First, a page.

Therefore, the treatments require daily maintenance, as there is no total cure for acne.

Treatment revolves around targeting the leading causes of acne by keeping pores clear, reducing oil production, fighting acne-causing bacteria, and decreasing overall inflammation.

Typical treatments include topical or oral medications or a therapy that combines verbal and topical treatments.

Although acne is not an infection, antibiotics are often used to help control inflammation and reduce the number of bacteria (Propionibacterium acnes or Cutibacterium acnes).

Controlling hormone levels with oral medications is another treatment route for people with acne caused by hormonal imbalances.

Acne generally responds well to six to eight weeks of treatment, but it can recur from time to time.

The earlier treatment is started, the less likely there will be scarring.

Treatment based on:

Personal care

Personal care that can help your acne includes:

  • I cleaned the skin with a mild cleanser twice a day.
  • It uses over-the-counter topical medications (applied to the skin) that contain antibacterials and mild exfoliating agents.
  • Wash hair every day and avoid hair touching the face.
  • Avoid repeated scrubbing or washing of the skin.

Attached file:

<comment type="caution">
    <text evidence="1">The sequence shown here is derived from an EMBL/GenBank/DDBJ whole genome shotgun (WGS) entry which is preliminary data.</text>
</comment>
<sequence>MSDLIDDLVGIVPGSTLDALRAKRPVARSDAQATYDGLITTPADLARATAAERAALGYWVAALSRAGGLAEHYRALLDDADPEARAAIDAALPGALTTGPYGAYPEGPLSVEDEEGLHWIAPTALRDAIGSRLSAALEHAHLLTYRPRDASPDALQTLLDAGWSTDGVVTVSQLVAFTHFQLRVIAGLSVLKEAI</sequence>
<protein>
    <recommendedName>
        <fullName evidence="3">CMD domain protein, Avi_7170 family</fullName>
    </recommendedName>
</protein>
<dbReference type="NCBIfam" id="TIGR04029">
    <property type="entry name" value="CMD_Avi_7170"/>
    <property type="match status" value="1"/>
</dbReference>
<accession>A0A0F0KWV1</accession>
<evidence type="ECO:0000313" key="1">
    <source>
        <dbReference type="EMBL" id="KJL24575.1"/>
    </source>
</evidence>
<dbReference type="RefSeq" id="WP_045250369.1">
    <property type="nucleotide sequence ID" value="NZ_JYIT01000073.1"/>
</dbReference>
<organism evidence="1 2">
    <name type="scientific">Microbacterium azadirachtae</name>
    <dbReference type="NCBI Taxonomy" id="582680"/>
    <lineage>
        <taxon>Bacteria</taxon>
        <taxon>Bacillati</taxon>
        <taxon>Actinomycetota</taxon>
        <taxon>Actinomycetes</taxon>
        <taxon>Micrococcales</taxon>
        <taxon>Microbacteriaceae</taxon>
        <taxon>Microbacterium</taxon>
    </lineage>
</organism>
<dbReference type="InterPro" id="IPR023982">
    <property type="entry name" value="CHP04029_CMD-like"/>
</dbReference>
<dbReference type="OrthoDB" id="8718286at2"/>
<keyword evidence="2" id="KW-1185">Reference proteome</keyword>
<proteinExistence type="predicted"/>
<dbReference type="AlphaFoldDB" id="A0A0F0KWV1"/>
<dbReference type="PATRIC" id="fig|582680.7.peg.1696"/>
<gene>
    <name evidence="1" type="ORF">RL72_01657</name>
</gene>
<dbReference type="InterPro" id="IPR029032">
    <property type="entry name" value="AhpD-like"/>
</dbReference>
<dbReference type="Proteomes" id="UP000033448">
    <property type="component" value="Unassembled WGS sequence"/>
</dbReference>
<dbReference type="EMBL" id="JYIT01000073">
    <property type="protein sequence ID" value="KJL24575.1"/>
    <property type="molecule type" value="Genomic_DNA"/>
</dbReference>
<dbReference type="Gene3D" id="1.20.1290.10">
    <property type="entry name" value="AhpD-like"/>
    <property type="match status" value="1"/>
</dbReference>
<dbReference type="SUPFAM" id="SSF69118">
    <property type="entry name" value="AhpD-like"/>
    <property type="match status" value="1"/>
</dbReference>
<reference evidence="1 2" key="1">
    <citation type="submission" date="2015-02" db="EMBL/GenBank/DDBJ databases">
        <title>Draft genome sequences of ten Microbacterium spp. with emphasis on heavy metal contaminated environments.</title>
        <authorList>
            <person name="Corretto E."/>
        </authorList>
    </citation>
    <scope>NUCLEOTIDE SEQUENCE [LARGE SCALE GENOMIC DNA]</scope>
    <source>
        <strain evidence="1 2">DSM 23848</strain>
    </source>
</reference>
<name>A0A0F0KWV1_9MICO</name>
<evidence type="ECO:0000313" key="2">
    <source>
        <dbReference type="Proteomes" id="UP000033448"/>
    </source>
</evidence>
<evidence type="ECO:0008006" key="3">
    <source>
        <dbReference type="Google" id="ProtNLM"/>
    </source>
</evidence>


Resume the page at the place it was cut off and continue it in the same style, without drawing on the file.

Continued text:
• Do not remove pimples (as this can make the infection worse).
  • Use of water-based (rather than oil-based) creams or cosmetics.
  • Remove makeup at night.

If personal care does not improve acne, consult your doctor or a dermatologist (skin specialist).

Products and Medicines

Prescription drugs only include:

Topical treatments
  • Benzoyl peroxide: It is available in many over-the-counter preparations. It helps clean pores and reduce the number of bacteria in lesions. It can be used as part of a daily regimen or as a spot treatment for the occasional annoying pimple.
  • Salicylic acid: It is also available in many over-the-counter preparations. It helps clean pores by removing dead skin cells.
  • Sulfur-Based Washes – Available as a prescription and as over-the-counter preparations. Helps reduce inflammation.
  • Retinoids: The most common retinoids are tretinoin, adapalene, and tazarotene. Most retinoids are available as a prescription, but adapalene can be purchased without a prescription. Retinoids help clean pores, reduce bacteria, and reduce inflammation.
  • Antibiotics – These are available as prescriptions from a healthcare provider. They can be prescribed alone or in a drug combined with a retinoid. Antibiotics help reduce bacteria and inflammation.

Oral treatments

  • Antibiotics – These are available as a prescription from a healthcare provider. They help reduce bacteria and inflammation—through oral antibiotics such as doxycycline and tetracycline.